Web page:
1Sa_3:1. And the child Samuel ministered unto the LORD before Eli.
Samuel was but a child, yet he was a faithful servant of God up to the light he had received. The grown-up sons of Eli were rebelling against God, but “the child Samuel ministered unto the Lord.” It is a great aggravation of sin for ungodly men to persist in it when even little children rebuke them by their careful walk and conversation; it made the sin of Eli’s sons all the worse because “the child Samuel ministered unto the Lord before ELI”
1Sa_3:1. And the word of the Lord was precious in those days; there was no open vision.
God spoke with very few, and his speech to them was private: “There was no open vision.” What was spoken was very rich and rare, but there was little of it. The Lord, in anger at the sin of Eli’s sons, took away the spirit of prophecy from the land.
1Sa_3:2. And it came to pass at that time, when Eli was laid down in his place, and his eyes began to wax dim, that he could not see;
He was a good old man, but he was almost worn out, and he had been unfaithful to God in not keeping his family right. He must have found some comfort in having such a sweet and dear companion and servant as little Samuel was.
1Sa_3:3-5. And ere the lamp of God went out in the temple of the LORD, where the ark of God was, and Samuel was laid down to sleep; that the LORD called Samuel: and he answered, Here am I. And he ran unto Eli, and said, Here am I; for thou calledst me. And he said, I called not; lie down again. And he went and lay down.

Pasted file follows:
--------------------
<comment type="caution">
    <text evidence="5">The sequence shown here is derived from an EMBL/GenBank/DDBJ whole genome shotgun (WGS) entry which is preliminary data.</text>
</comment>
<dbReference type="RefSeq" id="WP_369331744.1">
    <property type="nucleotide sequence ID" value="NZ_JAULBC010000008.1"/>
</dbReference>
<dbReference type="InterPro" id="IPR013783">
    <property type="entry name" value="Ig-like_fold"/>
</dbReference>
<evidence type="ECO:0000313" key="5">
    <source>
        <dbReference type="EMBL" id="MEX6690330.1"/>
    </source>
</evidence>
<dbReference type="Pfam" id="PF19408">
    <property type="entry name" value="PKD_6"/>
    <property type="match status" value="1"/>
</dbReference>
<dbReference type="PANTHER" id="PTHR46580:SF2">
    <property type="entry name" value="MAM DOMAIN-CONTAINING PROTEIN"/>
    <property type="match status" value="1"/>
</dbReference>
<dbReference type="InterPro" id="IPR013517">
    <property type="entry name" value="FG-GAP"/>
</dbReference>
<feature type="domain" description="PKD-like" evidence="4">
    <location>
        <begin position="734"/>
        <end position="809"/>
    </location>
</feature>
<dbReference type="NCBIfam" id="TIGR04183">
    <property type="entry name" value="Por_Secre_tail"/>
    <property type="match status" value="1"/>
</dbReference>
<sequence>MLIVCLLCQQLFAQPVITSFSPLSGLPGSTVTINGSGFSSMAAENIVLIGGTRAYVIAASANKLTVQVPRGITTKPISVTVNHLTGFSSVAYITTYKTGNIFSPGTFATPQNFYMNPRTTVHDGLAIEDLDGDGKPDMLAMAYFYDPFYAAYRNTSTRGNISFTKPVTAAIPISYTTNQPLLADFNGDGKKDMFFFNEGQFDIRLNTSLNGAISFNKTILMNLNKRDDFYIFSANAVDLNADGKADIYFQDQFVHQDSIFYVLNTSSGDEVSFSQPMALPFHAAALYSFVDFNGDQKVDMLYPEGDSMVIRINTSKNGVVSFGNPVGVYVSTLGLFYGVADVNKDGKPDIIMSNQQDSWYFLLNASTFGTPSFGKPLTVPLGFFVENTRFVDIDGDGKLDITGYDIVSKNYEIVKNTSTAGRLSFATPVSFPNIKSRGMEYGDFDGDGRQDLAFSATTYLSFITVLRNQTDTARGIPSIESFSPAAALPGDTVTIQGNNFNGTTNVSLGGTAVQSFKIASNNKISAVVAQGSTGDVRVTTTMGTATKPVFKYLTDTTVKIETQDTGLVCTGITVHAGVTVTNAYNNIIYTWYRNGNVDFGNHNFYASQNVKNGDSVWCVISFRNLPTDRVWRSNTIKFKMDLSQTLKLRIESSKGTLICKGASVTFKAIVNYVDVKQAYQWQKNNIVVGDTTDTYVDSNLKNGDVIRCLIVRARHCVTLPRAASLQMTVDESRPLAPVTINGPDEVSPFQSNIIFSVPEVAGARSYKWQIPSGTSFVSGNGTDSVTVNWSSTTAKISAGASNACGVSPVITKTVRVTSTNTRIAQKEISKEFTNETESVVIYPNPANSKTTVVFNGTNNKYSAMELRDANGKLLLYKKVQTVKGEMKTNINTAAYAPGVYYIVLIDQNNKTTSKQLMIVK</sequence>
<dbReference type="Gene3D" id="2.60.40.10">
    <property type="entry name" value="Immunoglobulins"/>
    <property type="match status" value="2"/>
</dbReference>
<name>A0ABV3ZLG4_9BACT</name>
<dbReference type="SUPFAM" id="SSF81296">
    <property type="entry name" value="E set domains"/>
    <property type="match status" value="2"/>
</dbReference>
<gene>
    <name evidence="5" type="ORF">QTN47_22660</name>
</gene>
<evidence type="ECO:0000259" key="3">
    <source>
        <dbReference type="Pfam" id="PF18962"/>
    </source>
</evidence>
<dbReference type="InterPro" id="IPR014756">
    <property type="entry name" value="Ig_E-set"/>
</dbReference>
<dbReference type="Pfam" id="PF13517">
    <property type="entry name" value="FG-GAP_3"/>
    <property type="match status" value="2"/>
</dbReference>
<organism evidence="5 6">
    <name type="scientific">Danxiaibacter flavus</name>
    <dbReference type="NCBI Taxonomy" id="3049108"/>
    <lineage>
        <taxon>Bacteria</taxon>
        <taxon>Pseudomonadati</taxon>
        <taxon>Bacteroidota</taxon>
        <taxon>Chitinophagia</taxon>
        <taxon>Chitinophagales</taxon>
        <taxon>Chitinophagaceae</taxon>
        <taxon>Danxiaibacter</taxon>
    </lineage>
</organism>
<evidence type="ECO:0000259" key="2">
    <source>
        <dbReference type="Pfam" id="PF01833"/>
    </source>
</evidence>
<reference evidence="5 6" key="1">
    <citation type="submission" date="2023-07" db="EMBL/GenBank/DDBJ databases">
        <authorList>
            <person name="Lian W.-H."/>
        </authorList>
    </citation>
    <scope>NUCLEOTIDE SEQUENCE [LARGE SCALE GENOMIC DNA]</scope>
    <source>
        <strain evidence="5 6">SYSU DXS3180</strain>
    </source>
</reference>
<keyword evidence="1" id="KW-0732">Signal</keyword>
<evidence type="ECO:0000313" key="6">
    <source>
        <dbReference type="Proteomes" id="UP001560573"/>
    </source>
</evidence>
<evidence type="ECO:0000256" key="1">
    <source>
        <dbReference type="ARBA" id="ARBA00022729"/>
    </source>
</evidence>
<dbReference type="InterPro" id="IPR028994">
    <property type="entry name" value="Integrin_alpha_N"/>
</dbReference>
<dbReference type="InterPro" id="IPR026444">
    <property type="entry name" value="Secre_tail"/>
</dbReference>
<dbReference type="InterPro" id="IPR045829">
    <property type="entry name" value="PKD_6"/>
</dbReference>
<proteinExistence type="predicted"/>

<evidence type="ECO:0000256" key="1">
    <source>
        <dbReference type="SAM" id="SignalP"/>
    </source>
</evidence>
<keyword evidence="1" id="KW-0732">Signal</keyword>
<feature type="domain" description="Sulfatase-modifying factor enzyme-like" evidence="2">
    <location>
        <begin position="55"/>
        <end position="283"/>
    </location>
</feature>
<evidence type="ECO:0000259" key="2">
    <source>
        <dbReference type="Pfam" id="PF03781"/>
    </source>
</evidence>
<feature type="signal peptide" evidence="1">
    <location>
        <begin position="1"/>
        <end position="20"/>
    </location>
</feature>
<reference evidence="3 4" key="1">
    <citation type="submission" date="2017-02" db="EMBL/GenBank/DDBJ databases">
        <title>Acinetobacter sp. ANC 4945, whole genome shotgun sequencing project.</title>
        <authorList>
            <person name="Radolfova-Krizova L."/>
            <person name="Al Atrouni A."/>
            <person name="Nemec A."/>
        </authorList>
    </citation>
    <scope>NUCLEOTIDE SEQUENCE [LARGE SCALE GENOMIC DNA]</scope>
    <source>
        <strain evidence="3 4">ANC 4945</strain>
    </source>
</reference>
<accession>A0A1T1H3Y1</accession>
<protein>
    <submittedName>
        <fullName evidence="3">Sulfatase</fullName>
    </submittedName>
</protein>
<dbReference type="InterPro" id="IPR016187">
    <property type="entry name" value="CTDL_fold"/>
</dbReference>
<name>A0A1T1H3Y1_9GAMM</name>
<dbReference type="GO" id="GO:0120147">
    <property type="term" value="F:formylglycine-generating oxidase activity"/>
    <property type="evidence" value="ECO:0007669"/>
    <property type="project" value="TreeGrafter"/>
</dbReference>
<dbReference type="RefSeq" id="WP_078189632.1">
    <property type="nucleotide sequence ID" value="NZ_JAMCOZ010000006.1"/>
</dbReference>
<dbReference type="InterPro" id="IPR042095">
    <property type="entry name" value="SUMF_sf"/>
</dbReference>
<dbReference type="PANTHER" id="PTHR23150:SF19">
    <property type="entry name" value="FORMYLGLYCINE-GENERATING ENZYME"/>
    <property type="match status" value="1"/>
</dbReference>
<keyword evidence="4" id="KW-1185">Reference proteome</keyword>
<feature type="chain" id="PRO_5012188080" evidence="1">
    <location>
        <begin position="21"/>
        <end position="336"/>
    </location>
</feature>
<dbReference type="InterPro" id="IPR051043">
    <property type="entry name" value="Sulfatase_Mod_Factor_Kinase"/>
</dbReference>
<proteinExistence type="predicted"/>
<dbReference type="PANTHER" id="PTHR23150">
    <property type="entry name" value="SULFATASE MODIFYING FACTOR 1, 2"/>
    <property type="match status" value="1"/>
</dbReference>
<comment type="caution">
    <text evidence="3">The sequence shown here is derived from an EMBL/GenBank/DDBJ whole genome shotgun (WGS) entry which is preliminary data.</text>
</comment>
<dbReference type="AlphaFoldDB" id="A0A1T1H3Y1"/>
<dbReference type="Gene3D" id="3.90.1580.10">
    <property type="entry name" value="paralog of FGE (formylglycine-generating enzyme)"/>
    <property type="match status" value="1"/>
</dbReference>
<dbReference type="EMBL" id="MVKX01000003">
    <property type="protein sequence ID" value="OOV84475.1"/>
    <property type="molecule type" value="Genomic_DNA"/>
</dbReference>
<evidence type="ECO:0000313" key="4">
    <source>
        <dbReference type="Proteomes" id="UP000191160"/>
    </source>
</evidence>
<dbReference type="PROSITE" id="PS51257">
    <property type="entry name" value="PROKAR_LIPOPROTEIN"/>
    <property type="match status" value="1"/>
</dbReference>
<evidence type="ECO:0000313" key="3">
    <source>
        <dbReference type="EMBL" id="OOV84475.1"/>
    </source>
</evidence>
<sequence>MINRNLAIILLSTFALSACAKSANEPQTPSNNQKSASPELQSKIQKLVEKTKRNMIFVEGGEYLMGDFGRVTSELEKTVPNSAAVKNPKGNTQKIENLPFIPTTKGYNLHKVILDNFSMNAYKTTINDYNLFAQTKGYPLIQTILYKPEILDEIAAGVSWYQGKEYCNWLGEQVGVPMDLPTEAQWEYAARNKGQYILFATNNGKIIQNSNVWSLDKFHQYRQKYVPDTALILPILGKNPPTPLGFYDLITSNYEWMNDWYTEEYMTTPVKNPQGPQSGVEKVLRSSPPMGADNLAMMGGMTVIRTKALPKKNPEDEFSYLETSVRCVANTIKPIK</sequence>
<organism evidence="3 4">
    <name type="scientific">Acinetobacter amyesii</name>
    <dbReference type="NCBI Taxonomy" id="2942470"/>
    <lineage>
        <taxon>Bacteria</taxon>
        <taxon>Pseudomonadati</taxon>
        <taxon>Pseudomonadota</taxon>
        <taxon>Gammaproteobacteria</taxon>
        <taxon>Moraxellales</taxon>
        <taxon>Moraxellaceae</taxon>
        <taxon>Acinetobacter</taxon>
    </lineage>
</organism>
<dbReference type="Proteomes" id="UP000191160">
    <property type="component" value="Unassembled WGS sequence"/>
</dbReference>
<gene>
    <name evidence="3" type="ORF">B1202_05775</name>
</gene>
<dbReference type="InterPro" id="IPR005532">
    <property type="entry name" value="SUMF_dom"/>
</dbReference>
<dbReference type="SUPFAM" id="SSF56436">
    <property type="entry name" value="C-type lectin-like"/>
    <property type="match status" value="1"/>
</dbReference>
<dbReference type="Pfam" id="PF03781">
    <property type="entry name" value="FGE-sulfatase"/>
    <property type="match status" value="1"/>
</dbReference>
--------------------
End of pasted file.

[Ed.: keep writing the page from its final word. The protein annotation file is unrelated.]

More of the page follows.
Servants and children are to be attentive and obedient to the calls they hear, but masters must also be gentle, and kind, and considerate to them. Eli did not call the child a fool, or speak harshly to him; he knew that Samuel had a good intention, and even if he had been mistaken, and no one had called him, yet it was a good thing on the part of the child to act as if he had been spoken to; and Eli quietly and gently said, “I called not; lie down again. And he went and lay down.”
1Sa_3:6. And the LORD called yet again, Samuel. And Samuel arose and went to Eli, and said, Here am I; for thou didst call me.
He felt sure of it, confident that he had not been mistaken.
1Sa_3:6-7. And he answered, I called not, my son; lie down again. Now Samuel did not yet know the Lord.
There was the Beginning of the work of grace in his heart, he was well-intentioned; but as yet God had not revealed himself to him: “Samuel did not yet know the Lord,” —
1Sa_3:7-8. Neither was the word of the LORD yet revealed unto him. And the LORD called Samuel again the third time.
We do not blame Samuel, for he was but a child, and spiritual understanding had not yet fully come to him; but what shall I say of some to whom God has spoken for years till their hair is gray, and yet they have not understood the voice of the Lord even to this hour? I pray God that he may call them yet again The Lord did not disdain to call Samuel four times, for when he means effectually to call, if one call is not sufficient, he will call again and again and again: “The Lord called Samuel again the third time.”